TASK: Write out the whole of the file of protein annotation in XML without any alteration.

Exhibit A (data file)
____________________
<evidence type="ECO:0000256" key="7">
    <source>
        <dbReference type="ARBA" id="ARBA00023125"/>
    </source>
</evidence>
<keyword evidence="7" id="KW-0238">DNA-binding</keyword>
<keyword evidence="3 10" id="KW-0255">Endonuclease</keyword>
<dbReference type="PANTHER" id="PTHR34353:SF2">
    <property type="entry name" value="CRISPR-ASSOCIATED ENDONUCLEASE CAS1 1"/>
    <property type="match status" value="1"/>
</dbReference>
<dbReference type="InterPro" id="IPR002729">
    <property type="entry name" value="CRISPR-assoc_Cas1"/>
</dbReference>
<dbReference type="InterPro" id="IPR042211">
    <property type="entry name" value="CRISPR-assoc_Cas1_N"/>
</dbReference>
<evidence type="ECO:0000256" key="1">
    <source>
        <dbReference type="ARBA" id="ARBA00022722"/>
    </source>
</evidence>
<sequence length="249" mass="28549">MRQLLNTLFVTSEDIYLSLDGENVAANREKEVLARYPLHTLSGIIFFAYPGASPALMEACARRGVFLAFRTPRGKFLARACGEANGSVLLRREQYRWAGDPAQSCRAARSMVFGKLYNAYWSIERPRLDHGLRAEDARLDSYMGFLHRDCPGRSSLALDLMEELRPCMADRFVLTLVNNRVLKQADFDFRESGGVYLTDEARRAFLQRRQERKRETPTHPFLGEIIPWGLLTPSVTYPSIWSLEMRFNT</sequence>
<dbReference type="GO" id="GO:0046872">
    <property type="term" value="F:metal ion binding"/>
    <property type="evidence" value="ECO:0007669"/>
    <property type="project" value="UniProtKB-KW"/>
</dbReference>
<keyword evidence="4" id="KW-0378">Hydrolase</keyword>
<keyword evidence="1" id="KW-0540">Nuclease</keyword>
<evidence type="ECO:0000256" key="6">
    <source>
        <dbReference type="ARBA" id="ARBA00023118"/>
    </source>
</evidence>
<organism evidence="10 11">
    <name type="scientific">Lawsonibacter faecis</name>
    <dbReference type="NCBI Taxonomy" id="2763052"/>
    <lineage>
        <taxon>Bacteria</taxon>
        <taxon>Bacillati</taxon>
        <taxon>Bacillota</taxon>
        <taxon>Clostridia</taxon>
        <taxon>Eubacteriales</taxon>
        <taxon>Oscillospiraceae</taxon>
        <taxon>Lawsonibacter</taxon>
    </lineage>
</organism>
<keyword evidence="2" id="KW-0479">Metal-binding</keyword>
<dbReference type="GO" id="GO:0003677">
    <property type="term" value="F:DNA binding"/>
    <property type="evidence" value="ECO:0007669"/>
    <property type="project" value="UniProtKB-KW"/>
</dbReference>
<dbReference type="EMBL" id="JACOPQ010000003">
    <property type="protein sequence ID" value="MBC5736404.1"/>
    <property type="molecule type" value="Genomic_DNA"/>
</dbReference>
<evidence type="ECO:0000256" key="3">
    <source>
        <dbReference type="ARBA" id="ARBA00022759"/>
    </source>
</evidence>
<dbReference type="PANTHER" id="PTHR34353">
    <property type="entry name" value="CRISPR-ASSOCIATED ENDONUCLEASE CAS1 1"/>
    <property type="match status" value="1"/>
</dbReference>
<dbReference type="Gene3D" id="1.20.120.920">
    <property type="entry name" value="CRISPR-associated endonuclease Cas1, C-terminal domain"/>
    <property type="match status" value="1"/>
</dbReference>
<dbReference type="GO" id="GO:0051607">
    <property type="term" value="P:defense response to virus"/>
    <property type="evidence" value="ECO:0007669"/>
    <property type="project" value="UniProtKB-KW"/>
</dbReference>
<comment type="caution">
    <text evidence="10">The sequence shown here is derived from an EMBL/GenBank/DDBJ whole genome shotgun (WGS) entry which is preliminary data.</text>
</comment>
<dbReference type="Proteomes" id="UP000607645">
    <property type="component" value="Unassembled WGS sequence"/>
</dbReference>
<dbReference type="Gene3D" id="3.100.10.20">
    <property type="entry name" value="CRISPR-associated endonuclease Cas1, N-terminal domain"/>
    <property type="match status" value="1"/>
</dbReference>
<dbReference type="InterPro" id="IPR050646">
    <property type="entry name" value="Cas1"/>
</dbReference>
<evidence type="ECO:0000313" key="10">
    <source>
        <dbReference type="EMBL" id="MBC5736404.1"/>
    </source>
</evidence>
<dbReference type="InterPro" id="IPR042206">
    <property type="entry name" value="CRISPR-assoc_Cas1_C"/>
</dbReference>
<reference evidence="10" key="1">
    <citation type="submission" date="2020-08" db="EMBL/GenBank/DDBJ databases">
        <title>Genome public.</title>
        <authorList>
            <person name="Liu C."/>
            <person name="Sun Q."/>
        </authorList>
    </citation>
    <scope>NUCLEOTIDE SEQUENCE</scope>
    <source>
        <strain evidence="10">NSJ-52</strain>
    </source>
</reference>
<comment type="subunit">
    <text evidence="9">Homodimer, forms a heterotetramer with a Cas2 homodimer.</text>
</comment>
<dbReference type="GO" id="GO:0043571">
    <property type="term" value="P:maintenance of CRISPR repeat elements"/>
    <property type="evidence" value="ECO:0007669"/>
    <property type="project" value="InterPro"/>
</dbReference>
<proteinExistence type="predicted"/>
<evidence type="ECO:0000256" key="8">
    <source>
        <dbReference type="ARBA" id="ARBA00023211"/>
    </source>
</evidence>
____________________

<evidence type="ECO:0000256" key="7">
    <source>
        <dbReference type="ARBA" id="ARBA00023125"/>
    </source>
</evidence>
<keyword evidence="7" id="KW-0238">DNA-binding</keyword>
<keyword evidence="3 10" id="KW-0255">Endonuclease</keyword>
<dbReference type="PANTHER" id="PTHR34353:SF2">
    <property type="entry name" value="CRISPR-ASSOCIATED ENDONUCLEASE CAS1 1"/>
    <property type="match status" value="1"/>
</dbReference>
<dbReference type="InterPro" id="IPR002729">
    <property type="entry name" value="CRISPR-assoc_Cas1"/>
</dbReference>
<dbReference type="InterPro" id="IPR042211">
    <property type="entry name" value="CRISPR-assoc_Cas1_N"/>
</dbReference>
<evidence type="ECO:0000256" key="1">
    <source>
        <dbReference type="ARBA" id="ARBA00022722"/>
    </source>
</evidence>
<sequence length="249" mass="28549">MRQLLNTLFVTSEDIYLSLDGENVAANREKEVLARYPLHTLSGIIFFAYPGASPALMEACARRGVFLAFRTPRGKFLARACGEANGSVLLRREQYRWAGDPAQSCRAARSMVFGKLYNAYWSIERPRLDHGLRAEDARLDSYMGFLHRDCPGRSSLALDLMEELRPCMADRFVLTLVNNRVLKQADFDFRESGGVYLTDEARRAFLQRRQERKRETPTHPFLGEIIPWGLLTPSVTYPSIWSLEMRFNT</sequence>
<dbReference type="GO" id="GO:0046872">
    <property type="term" value="F:metal ion binding"/>
    <property type="evidence" value="ECO:0007669"/>
    <property type="project" value="UniProtKB-KW"/>
</dbReference>
<keyword evidence="4" id="KW-0378">Hydrolase</keyword>
<keyword evidence="1" id="KW-0540">Nuclease</keyword>
<evidence type="ECO:0000256" key="6">
    <source>
        <dbReference type="ARBA" id="ARBA00023118"/>
    </source>
</evidence>
<organism evidence="10 11">
    <name type="scientific">Lawsonibacter faecis</name>
    <dbReference type="NCBI Taxonomy" id="2763052"/>
    <lineage>
        <taxon>Bacteria</taxon>
        <taxon>Bacillati</taxon>
        <taxon>Bacillota</taxon>
        <taxon>Clostridia</taxon>
        <taxon>Eubacteriales</taxon>
        <taxon>Oscillospiraceae</taxon>
        <taxon>Lawsonibacter</taxon>
    </lineage>
</organism>
<keyword evidence="2" id="KW-0479">Metal-binding</keyword>
<dbReference type="GO" id="GO:0003677">
    <property type="term" value="F:DNA binding"/>
    <property type="evidence" value="ECO:0007669"/>
    <property type="project" value="UniProtKB-KW"/>
</dbReference>
<dbReference type="EMBL" id="JACOPQ010000003">
    <property type="protein sequence ID" value="MBC5736404.1"/>
    <property type="molecule type" value="Genomic_DNA"/>
</dbReference>
<evidence type="ECO:0000256" key="3">
    <source>
        <dbReference type="ARBA" id="ARBA00022759"/>
    </source>
</evidence>
<dbReference type="PANTHER" id="PTHR34353">
    <property type="entry name" value="CRISPR-ASSOCIATED ENDONUCLEASE CAS1 1"/>
    <property type="match status" value="1"/>
</dbReference>
<dbReference type="Gene3D" id="1.20.120.920">
    <property type="entry name" value="CRISPR-associated endonuclease Cas1, C-terminal domain"/>
    <property type="match status" value="1"/>
</dbReference>
<dbReference type="GO" id="GO:0051607">
    <property type="term" value="P:defense response to virus"/>
    <property type="evidence" value="ECO:0007669"/>
    <property type="project" value="UniProtKB-KW"/>
</dbReference>
<comment type="caution">
    <text evidence="10">The sequence shown here is derived from an EMBL/GenBank/DDBJ whole genome shotgun (WGS) entry which is preliminary data.</text>
</comment>
<dbReference type="Proteomes" id="UP000607645">
    <property type="component" value="Unassembled WGS sequence"/>
</dbReference>
<dbReference type="Gene3D" id="3.100.10.20">
    <property type="entry name" value="CRISPR-associated endonuclease Cas1, N-terminal domain"/>
    <property type="match status" value="1"/>
</dbReference>
<dbReference type="InterPro" id="IPR050646">
    <property type="entry name" value="Cas1"/>
</dbReference>
<evidence type="ECO:0000313" key="10">
    <source>
        <dbReference type="EMBL" id="MBC5736404.1"/>
    </source>
</evidence>
<dbReference type="InterPro" id="IPR042206">
    <property type="entry name" value="CRISPR-assoc_Cas1_C"/>
</dbReference>
<reference evidence="10" key="1">
    <citation type="submission" date="2020-08" db="EMBL/GenBank/DDBJ databases">
        <title>Genome public.</title>
        <authorList>
            <person name="Liu C."/>
            <person name="Sun Q."/>
        </authorList>
    </citation>
    <scope>NUCLEOTIDE SEQUENCE</scope>
    <source>
        <strain evidence="10">NSJ-52</strain>
    </source>
</reference>
<comment type="subunit">
    <text evidence="9">Homodimer, forms a heterotetramer with a Cas2 homodimer.</text>
</comment>
<dbReference type="GO" id="GO:0043571">
    <property type="term" value="P:maintenance of CRISPR repeat elements"/>
    <property type="evidence" value="ECO:0007669"/>
    <property type="project" value="InterPro"/>
</dbReference>
<proteinExistence type="predicted"/>
<evidence type="ECO:0000256" key="8">
    <source>
        <dbReference type="ARBA" id="ARBA00023211"/>
    </source>
</evidence>